[Anaphylaxis caused by lidocaine]

Ann Fr Anesth Reanim. 1989;8(2):127-9. doi: 10.1016/s0750-7658(89)80163-7.
[Article in French]

Abstract

A case of a severe anaphylactic reaction in a 30 year old man after 2 ml of 1% lidocaine injected subcutaneously is reported. It consisted in pruritus, urticaria, hypotension (Pasys: 50 mmHg), tachycardia (170 b.min-1) and a coma of short duration. The patient recovered after 1 mg adrenaline injected subcutaneously. The patient's history included a less severe but similar accident, but no manifestations of atopy. The total IgE, two months after the accident, were at the upper limit of normal. A human basophil degranulation test was positive for lidocaine and negative for other amide local anaesthetic agents and preservatives. Similarly, lidocaine was the only molecule giving a positive reaction with intradermal testing. Skin sensitivity to histamine was negative. Although for several authors true allergy to lidocaine is questionable, the case reported here can be added to the other 47 published since 1961.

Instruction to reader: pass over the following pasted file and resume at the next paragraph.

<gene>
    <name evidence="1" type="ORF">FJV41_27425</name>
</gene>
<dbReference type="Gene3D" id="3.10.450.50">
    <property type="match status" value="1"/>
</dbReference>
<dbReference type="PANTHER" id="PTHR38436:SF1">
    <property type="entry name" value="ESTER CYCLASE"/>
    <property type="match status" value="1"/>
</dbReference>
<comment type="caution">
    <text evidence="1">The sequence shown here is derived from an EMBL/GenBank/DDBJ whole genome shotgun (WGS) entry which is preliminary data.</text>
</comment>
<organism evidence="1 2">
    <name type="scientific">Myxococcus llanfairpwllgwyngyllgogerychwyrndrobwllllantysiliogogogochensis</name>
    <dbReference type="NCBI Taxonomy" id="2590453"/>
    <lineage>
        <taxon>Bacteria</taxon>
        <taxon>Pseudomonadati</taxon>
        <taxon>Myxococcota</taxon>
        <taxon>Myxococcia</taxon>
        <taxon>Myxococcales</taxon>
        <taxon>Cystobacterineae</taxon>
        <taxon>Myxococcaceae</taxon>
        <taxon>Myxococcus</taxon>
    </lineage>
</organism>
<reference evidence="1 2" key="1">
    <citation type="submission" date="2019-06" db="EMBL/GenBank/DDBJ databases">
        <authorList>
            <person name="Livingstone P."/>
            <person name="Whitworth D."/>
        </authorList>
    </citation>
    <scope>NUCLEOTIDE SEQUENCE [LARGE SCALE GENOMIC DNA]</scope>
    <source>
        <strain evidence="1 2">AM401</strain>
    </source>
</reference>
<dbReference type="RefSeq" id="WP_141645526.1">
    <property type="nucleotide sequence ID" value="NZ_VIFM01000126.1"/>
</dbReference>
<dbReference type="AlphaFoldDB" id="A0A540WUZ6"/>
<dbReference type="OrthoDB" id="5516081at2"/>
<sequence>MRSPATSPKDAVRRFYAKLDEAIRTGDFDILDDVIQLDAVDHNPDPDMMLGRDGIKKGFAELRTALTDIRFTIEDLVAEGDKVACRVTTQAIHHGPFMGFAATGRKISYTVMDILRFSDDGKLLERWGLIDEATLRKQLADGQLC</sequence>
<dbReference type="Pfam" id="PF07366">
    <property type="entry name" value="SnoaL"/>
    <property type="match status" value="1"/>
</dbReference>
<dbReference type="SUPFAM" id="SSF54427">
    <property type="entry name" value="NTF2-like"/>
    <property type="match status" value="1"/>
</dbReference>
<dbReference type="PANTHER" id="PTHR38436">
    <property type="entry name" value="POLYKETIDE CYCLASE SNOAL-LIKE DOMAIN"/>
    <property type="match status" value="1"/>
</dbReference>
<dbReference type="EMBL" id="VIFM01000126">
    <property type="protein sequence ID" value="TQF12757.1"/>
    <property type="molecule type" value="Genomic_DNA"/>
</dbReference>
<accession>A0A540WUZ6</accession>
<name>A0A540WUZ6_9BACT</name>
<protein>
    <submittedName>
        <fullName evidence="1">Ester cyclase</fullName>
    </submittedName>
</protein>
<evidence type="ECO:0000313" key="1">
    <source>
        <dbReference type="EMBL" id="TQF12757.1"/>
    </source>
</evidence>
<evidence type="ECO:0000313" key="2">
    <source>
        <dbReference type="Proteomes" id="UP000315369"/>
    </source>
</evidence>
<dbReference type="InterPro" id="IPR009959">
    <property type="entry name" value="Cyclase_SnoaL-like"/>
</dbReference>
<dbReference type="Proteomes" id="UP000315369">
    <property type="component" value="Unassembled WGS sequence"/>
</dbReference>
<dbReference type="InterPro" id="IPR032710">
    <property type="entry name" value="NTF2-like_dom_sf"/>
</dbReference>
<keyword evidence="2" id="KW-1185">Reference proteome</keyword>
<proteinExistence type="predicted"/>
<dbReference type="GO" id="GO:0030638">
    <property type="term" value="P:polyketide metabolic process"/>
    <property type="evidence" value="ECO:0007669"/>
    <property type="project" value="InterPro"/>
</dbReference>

Publication types

  • Case Reports
  • English Abstract

MeSH terms

  • Adult
  • Anaphylaxis / chemically induced*
  • Basophils / immunology
  • Humans
  • Immunoglobulin E / analysis
  • Lidocaine / adverse effects*
  • Male
  • Skin Tests

Substances

  • Immunoglobulin E
  • Lidocaine